Over at the new, independent Daily Dish, Andrew Sullivan has been hosting an interesting thread on why academic writing is frequently abysmal. As someone who tries hard to make even my academic writing clear and accessible and who tries to instill that value in my students, I’ve followed the thread with interest.
For starters, I don’t think the problem is that no one encourages future academics to write well. In my own case, for example, I was fortunate to study with Alex George at Stanford as an undergrad and with Kenneth Waltz at Berkeley during graduate school, and both repeatedly stressed the importance of writing well.
Waltz didn’t do a lot of line-editing of grad student papers or dissertations, but he certainly let me know when he thought my writing was obscure, verbose, disorganized or just plain confused. He also spoke openly about the importance of writing in his graduate courses, encouraged students to read books such as Fowler’s “Modern English Usage,” and was scornful of the trendy neologisms that infest academic writing like so many weevils.
I also don’t think the problem is due to poor editing at journals or university presses. I’ve published in over a dozen academic journals, with a prominent university press, and with two different commercial publishers, as well in a number of journals of opinion. Almost all of the editors or copy editors with whom I’ve worked were helpful and attentive, and some were superlative. Indeed, I can think of only one case in nearly 30 years in which a manuscript of mine was truly butchered by an editor (it was actually done by an intern), and fortunately the magazine let me repair the damage before the article appeared.
So why is academic writing so bad?
One reason academic writing is sometimes difficult is that the subjects are complicated and difficult to explain with ordinary language. I sympathize with philosophers grappling with deep questions about morality, time, epistemology and the like, as these subjects are inherently slippery and it is easy to lose the reader in a fog of words.
A second reason is the failure of many scholars to appreciate the difference between the logic of discovery and the logic of presentation.
Specifically, the process by which a scholar figures out the answer to a particular question is rarely if ever the best way to explain that answer to a reader.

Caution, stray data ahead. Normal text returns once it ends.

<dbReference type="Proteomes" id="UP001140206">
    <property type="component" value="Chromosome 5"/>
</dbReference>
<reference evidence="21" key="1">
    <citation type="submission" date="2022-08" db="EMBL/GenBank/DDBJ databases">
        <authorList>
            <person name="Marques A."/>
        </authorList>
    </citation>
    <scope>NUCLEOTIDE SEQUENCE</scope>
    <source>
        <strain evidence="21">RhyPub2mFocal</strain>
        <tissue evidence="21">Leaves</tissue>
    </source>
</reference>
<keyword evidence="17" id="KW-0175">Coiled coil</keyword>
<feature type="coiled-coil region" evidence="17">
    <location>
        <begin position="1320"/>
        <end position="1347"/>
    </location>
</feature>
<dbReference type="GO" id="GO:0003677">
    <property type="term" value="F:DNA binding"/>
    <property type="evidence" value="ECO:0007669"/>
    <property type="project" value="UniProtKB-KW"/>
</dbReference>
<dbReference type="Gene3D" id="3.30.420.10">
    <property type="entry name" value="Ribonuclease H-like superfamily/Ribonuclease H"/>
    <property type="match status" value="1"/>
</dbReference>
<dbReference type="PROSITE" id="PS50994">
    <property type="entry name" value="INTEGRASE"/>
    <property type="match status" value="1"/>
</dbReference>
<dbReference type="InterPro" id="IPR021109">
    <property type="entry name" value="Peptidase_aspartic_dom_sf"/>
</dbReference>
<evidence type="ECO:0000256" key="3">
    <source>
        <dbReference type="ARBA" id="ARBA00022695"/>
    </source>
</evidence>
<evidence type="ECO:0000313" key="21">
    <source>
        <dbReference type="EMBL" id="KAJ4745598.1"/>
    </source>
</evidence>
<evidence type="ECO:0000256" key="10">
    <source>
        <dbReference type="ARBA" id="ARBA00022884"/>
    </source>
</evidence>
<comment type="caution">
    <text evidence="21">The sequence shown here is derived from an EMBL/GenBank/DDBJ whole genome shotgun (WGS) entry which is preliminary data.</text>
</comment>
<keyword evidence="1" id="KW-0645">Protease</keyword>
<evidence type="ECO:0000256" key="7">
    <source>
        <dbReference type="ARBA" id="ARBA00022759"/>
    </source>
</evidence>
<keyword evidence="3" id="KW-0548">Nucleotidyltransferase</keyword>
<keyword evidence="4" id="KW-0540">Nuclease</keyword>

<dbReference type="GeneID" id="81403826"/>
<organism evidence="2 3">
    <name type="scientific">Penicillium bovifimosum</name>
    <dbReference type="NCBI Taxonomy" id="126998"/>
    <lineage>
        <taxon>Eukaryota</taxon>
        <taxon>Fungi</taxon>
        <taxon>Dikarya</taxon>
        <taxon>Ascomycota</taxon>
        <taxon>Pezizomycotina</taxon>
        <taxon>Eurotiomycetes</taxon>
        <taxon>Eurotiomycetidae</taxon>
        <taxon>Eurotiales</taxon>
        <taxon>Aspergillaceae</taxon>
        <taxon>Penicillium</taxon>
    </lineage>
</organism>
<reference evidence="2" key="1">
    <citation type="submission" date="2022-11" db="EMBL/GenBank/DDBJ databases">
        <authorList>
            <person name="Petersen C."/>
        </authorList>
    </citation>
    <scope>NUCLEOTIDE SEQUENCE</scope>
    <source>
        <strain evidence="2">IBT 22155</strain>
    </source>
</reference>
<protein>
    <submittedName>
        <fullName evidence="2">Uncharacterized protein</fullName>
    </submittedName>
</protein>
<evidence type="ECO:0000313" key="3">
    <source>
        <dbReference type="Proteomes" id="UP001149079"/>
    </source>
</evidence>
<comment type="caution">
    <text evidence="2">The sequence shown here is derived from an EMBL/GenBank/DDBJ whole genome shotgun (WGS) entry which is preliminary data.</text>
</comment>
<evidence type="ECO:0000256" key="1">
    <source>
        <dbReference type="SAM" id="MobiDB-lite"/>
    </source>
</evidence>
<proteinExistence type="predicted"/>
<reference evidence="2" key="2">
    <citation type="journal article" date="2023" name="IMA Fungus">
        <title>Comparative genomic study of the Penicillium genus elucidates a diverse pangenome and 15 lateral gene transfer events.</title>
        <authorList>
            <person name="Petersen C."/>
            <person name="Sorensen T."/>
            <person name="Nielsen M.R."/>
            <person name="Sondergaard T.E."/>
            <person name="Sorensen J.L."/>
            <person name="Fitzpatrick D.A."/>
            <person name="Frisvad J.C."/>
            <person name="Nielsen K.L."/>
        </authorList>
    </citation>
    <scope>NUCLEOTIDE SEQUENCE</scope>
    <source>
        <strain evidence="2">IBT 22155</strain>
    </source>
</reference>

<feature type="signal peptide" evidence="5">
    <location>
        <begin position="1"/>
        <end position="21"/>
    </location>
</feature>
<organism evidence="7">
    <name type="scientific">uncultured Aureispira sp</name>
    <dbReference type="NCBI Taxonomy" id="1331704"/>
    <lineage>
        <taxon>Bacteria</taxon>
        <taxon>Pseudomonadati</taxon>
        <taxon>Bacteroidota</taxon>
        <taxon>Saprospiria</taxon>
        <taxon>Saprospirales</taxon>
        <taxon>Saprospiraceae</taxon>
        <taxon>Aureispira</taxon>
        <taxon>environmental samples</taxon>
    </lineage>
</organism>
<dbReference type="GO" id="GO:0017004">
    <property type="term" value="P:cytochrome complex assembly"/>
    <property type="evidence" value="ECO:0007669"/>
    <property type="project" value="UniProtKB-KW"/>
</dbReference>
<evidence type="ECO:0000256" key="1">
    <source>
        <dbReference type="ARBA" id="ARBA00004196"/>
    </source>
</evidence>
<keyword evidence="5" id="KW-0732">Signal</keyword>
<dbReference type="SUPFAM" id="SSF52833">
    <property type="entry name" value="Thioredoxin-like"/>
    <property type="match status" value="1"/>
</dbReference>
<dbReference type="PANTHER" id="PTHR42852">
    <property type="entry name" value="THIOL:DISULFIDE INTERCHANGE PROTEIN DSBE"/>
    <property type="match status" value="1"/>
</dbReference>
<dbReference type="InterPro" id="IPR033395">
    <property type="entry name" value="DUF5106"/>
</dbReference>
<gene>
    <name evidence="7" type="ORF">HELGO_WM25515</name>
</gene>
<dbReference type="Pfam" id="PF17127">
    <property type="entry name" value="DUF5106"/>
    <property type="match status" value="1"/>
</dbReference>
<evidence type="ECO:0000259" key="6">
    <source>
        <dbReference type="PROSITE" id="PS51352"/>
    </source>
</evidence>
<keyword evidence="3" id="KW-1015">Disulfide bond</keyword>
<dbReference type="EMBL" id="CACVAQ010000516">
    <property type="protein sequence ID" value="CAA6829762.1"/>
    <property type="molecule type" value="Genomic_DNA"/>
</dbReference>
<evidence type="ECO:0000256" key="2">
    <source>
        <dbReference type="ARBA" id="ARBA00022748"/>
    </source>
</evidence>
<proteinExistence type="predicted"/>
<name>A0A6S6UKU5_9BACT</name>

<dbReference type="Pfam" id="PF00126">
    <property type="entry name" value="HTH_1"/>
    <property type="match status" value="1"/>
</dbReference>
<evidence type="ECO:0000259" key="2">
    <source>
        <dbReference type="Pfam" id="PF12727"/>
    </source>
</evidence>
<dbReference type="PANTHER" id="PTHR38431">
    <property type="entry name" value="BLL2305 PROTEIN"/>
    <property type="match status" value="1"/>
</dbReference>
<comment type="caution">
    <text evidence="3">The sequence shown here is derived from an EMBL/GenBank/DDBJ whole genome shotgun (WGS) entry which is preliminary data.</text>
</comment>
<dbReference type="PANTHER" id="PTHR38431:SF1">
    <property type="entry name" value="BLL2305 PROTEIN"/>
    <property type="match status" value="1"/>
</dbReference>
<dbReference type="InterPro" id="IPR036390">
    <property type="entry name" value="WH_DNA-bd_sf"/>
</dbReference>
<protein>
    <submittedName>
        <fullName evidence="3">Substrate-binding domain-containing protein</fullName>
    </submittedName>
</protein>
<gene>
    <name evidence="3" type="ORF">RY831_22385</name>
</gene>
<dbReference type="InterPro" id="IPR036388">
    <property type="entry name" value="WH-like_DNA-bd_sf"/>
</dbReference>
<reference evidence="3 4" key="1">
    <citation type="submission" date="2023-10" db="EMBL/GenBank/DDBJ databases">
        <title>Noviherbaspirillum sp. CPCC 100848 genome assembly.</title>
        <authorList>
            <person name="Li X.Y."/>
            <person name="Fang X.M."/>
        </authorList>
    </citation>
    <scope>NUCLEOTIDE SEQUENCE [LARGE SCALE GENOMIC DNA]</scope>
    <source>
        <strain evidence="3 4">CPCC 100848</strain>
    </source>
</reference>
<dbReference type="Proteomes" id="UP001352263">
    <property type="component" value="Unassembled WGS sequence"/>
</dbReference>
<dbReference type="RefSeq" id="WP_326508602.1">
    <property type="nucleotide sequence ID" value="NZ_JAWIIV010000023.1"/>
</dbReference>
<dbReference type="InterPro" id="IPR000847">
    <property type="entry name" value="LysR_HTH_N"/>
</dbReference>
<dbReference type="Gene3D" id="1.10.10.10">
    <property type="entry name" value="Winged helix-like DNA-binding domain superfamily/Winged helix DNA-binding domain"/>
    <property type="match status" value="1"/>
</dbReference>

The problem is that this narrative form is rarely the best way to make a convincing case. Once you know what your argument is, really effective writing involves sitting down and thinking hard about the best way to present that argument to the reader. The most important part of that process is figuring out the overall structure of the argument — what points need to be developed first, and then what follows naturally or logically from them, and so on. An ideal piece of social science writing should have a built-in sense of logical or structural inevitability so the reader moves along the argument and supporting evidence as effortlessly as possible.
Which leads me to the real reasons why academic writing is often bad. The first problem is that many academics tend to confuse incomprehensibility with profundity. If they write long and ponderous sentences and throw in lots of jargon, they assume readers will be dazzled by their erudition and more likely to accept whatever it is they are saying uncritically.
Moreover, jargon is a way for professional academics to remind ordinary people that they are part of a guild with specialized knowledge that outsiders lack, and younger scholars often fear that if they don’t sound like a professional scholar, then readers won’t believe what they are saying no matter how solid their arguments and evidence are.
The second problem is the fear of being wrong. If your prose is clear and your arguments are easy to follow, then readers can figure out what you are saying and they can hold you to account. If you are making forecasts, then you will look bad if your predictions are clearly stated and then fail. If your argument has obvious testable implications, others can run the tests and see how well your claims stand up.
In the endless war against academic obscurantism, I tell my own students to read Strunk and White’s classic “The Elements of Style” and to heed their emphasis on concision. Most of us tend to overwrite (especially by using too many adverbs), and shorter is almost always better. Or as Strunk and White put it:
“Vigorous writing is concise. A sentence should contain no unnecessary words, a paragraph no unnecessary sentences, for the same reason that a drawing should have no unnecessary lines and a machine no unnecessary parts. This requires not that the writer make all his sentences short, or that he avoid all detail and treat his subjects only in outline, but that every word tell.”
Stephen M. Walt is a professor of international relations at Harvard University.